The Framework for recovery-oriented practice is structured into domains that reflect key fields of recovery-oriented practice. There is some overlap between the different domains, which are intended to be used concurrently to inform the ongoing provision of mental health care. The order of the domains does not reflect their importance.
- Hope: Promoting a culture of hope
- Autonomy: Promoting autonomy and self-determination
- Collaborative: Collaborative partnerships and meaningful engagement
- Strengths: Focus on strengths
- Holistic: Holistic and personalised care
- Family: Family, carers, support people and significant others
- Citizenship: Community participation and citizenship
- Diversity: Responsiveness to diversity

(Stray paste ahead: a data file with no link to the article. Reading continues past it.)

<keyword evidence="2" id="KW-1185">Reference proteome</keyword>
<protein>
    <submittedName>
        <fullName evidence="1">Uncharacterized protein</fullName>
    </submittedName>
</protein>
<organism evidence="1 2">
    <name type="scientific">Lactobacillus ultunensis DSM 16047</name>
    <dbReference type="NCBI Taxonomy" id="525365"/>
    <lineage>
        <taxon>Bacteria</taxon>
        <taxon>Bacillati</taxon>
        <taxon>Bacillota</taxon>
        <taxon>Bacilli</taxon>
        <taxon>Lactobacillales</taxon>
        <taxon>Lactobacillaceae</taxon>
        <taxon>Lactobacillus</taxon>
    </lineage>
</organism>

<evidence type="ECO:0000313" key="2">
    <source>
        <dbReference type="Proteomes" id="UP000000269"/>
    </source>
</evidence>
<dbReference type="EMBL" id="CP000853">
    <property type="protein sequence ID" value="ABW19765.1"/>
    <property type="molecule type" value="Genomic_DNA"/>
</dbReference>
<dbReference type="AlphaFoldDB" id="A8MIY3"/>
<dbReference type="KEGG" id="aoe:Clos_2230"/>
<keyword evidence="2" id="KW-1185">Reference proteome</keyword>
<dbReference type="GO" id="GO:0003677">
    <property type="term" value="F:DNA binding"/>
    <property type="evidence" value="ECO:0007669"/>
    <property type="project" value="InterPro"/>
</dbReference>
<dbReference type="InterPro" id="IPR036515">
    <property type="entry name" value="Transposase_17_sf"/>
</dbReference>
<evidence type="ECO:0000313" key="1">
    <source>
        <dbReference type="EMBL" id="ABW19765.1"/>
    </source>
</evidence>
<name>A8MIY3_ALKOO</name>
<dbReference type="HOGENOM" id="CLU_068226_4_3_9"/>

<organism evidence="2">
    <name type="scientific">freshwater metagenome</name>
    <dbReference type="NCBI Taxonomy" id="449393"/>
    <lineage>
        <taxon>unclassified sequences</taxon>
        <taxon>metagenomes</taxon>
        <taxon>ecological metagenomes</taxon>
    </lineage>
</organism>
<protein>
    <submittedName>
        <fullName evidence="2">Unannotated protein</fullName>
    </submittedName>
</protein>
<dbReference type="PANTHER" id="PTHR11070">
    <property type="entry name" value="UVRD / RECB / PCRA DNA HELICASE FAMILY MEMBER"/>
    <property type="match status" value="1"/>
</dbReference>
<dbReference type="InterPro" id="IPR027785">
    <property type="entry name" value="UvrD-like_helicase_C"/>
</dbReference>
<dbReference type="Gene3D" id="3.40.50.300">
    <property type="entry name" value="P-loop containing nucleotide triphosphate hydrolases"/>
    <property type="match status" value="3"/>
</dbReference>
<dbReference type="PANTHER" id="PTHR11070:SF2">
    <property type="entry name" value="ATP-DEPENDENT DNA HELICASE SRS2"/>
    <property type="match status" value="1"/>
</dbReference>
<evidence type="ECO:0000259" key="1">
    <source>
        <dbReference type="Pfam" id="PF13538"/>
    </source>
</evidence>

- Reflection: Reflection and learning
- Leadership: Growing Consumer Leadership
Within each domain, there are four sections.
- Core principles that should govern all practice, decisions and interactions in the provision of mental health care within the relevant domain.
- Key capabilities required to enact these core principles including the behaviours, attitudes, skills and knowledge consistent with recovery-oriented practice.
- Good practice examples, intended to support individual practitioners to translate principles of recovery into their daily practice. Some examples may be more relevant to clinical settings, while others are more applicable to PDRS staff.
- Good leadership examples, directed at service leaders and managers, that describe activities and governance structures that could be expected of a recovery-oriented organisation.